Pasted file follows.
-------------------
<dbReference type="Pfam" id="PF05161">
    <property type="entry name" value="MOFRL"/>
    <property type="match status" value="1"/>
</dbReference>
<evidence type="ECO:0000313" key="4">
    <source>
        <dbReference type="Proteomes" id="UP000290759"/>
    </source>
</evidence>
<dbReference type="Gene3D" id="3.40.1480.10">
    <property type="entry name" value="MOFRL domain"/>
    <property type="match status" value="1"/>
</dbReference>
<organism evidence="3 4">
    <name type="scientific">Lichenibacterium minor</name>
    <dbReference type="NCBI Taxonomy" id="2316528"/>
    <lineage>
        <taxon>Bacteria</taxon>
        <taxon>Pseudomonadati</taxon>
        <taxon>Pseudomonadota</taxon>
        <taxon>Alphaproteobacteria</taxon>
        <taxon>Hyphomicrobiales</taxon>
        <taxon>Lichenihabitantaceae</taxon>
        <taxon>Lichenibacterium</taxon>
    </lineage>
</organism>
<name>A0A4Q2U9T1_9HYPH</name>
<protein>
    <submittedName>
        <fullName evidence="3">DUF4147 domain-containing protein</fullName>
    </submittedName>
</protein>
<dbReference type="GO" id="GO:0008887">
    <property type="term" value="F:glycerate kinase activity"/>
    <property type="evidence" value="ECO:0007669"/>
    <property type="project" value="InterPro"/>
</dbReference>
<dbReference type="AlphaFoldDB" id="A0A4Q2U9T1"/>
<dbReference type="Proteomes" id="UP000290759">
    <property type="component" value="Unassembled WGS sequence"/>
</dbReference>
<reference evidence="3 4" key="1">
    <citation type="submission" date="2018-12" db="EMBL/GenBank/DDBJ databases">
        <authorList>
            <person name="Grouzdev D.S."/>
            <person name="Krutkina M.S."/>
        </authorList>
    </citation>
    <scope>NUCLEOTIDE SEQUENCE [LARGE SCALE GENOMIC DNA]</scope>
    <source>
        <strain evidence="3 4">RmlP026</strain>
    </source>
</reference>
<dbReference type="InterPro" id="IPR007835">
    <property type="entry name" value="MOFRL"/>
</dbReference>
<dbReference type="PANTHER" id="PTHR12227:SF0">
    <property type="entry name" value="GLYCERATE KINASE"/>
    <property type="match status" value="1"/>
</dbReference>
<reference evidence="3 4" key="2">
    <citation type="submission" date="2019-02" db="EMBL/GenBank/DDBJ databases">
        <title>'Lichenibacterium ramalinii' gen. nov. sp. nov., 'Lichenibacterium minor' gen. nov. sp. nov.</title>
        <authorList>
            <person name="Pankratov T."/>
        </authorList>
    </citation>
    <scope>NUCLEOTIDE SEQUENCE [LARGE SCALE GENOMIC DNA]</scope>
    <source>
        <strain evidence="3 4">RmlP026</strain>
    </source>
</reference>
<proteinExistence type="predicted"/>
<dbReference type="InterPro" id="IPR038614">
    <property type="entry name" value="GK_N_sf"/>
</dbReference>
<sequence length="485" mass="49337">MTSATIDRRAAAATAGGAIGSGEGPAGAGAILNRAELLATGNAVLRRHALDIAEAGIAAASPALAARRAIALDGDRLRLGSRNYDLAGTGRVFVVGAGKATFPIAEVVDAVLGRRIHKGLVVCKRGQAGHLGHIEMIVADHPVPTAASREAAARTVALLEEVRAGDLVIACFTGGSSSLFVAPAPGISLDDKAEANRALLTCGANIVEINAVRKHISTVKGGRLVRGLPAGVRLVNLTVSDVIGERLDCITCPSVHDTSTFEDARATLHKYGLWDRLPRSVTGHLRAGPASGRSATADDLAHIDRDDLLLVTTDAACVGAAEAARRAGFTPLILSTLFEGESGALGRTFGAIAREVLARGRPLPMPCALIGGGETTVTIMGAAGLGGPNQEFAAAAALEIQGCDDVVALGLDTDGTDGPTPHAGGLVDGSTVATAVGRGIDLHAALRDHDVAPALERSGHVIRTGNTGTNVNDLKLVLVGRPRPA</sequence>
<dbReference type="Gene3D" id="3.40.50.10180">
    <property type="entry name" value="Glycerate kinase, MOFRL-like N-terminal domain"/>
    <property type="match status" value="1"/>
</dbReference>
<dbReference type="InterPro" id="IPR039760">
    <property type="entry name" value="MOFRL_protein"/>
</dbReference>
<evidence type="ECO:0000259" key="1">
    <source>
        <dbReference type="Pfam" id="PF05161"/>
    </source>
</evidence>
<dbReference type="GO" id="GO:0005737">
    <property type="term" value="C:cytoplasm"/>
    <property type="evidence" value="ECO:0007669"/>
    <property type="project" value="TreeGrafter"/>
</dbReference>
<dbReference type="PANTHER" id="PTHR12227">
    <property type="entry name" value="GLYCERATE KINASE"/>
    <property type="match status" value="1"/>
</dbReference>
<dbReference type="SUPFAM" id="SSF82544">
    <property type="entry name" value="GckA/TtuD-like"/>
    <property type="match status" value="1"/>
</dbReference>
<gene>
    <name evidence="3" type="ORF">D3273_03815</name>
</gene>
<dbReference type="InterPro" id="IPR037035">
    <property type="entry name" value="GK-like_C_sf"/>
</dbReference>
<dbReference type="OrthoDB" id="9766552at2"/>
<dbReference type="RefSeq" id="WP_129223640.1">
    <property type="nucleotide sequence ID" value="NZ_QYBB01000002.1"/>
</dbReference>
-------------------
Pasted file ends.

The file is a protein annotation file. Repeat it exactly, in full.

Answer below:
<dbReference type="Pfam" id="PF05161">
    <property type="entry name" value="MOFRL"/>
    <property type="match status" value="1"/>
</dbReference>
<evidence type="ECO:0000313" key="4">
    <source>
        <dbReference type="Proteomes" id="UP000290759"/>
    </source>
</evidence>
<dbReference type="Gene3D" id="3.40.1480.10">
    <property type="entry name" value="MOFRL domain"/>
    <property type="match status" value="1"/>
</dbReference>
<organism evidence="3 4">
    <name type="scientific">Lichenibacterium minor</name>
    <dbReference type="NCBI Taxonomy" id="2316528"/>
    <lineage>
        <taxon>Bacteria</taxon>
        <taxon>Pseudomonadati</taxon>
        <taxon>Pseudomonadota</taxon>
        <taxon>Alphaproteobacteria</taxon>
        <taxon>Hyphomicrobiales</taxon>
        <taxon>Lichenihabitantaceae</taxon>
        <taxon>Lichenibacterium</taxon>
    </lineage>
</organism>
<name>A0A4Q2U9T1_9HYPH</name>
<protein>
    <submittedName>
        <fullName evidence="3">DUF4147 domain-containing protein</fullName>
    </submittedName>
</protein>
<dbReference type="GO" id="GO:0008887">
    <property type="term" value="F:glycerate kinase activity"/>
    <property type="evidence" value="ECO:0007669"/>
    <property type="project" value="InterPro"/>
</dbReference>
<dbReference type="AlphaFoldDB" id="A0A4Q2U9T1"/>
<dbReference type="Proteomes" id="UP000290759">
    <property type="component" value="Unassembled WGS sequence"/>
</dbReference>
<reference evidence="3 4" key="1">
    <citation type="submission" date="2018-12" db="EMBL/GenBank/DDBJ databases">
        <authorList>
            <person name="Grouzdev D.S."/>
            <person name="Krutkina M.S."/>
        </authorList>
    </citation>
    <scope>NUCLEOTIDE SEQUENCE [LARGE SCALE GENOMIC DNA]</scope>
    <source>
        <strain evidence="3 4">RmlP026</strain>
    </source>
</reference>
<dbReference type="InterPro" id="IPR007835">
    <property type="entry name" value="MOFRL"/>
</dbReference>
<dbReference type="PANTHER" id="PTHR12227:SF0">
    <property type="entry name" value="GLYCERATE KINASE"/>
    <property type="match status" value="1"/>
</dbReference>
<reference evidence="3 4" key="2">
    <citation type="submission" date="2019-02" db="EMBL/GenBank/DDBJ databases">
        <title>'Lichenibacterium ramalinii' gen. nov. sp. nov., 'Lichenibacterium minor' gen. nov. sp. nov.</title>
        <authorList>
            <person name="Pankratov T."/>
        </authorList>
    </citation>
    <scope>NUCLEOTIDE SEQUENCE [LARGE SCALE GENOMIC DNA]</scope>
    <source>
        <strain evidence="3 4">RmlP026</strain>
    </source>
</reference>
<proteinExistence type="predicted"/>
<dbReference type="InterPro" id="IPR038614">
    <property type="entry name" value="GK_N_sf"/>
</dbReference>
<sequence length="485" mass="49337">MTSATIDRRAAAATAGGAIGSGEGPAGAGAILNRAELLATGNAVLRRHALDIAEAGIAAASPALAARRAIALDGDRLRLGSRNYDLAGTGRVFVVGAGKATFPIAEVVDAVLGRRIHKGLVVCKRGQAGHLGHIEMIVADHPVPTAASREAAARTVALLEEVRAGDLVIACFTGGSSSLFVAPAPGISLDDKAEANRALLTCGANIVEINAVRKHISTVKGGRLVRGLPAGVRLVNLTVSDVIGERLDCITCPSVHDTSTFEDARATLHKYGLWDRLPRSVTGHLRAGPASGRSATADDLAHIDRDDLLLVTTDAACVGAAEAARRAGFTPLILSTLFEGESGALGRTFGAIAREVLARGRPLPMPCALIGGGETTVTIMGAAGLGGPNQEFAAAAALEIQGCDDVVALGLDTDGTDGPTPHAGGLVDGSTVATAVGRGIDLHAALRDHDVAPALERSGHVIRTGNTGTNVNDLKLVLVGRPRPA</sequence>
<dbReference type="Gene3D" id="3.40.50.10180">
    <property type="entry name" value="Glycerate kinase, MOFRL-like N-terminal domain"/>
    <property type="match status" value="1"/>
</dbReference>
<dbReference type="InterPro" id="IPR039760">
    <property type="entry name" value="MOFRL_protein"/>
</dbReference>
<evidence type="ECO:0000259" key="1">
    <source>
        <dbReference type="Pfam" id="PF05161"/>
    </source>
</evidence>
<dbReference type="GO" id="GO:0005737">
    <property type="term" value="C:cytoplasm"/>
    <property type="evidence" value="ECO:0007669"/>
    <property type="project" value="TreeGrafter"/>
</dbReference>
<dbReference type="PANTHER" id="PTHR12227">
    <property type="entry name" value="GLYCERATE KINASE"/>
    <property type="match status" value="1"/>
</dbReference>
<dbReference type="SUPFAM" id="SSF82544">
    <property type="entry name" value="GckA/TtuD-like"/>
    <property type="match status" value="1"/>
</dbReference>
<gene>
    <name evidence="3" type="ORF">D3273_03815</name>
</gene>
<dbReference type="InterPro" id="IPR037035">
    <property type="entry name" value="GK-like_C_sf"/>
</dbReference>
<dbReference type="OrthoDB" id="9766552at2"/>
<dbReference type="RefSeq" id="WP_129223640.1">
    <property type="nucleotide sequence ID" value="NZ_QYBB01000002.1"/>
</dbReference>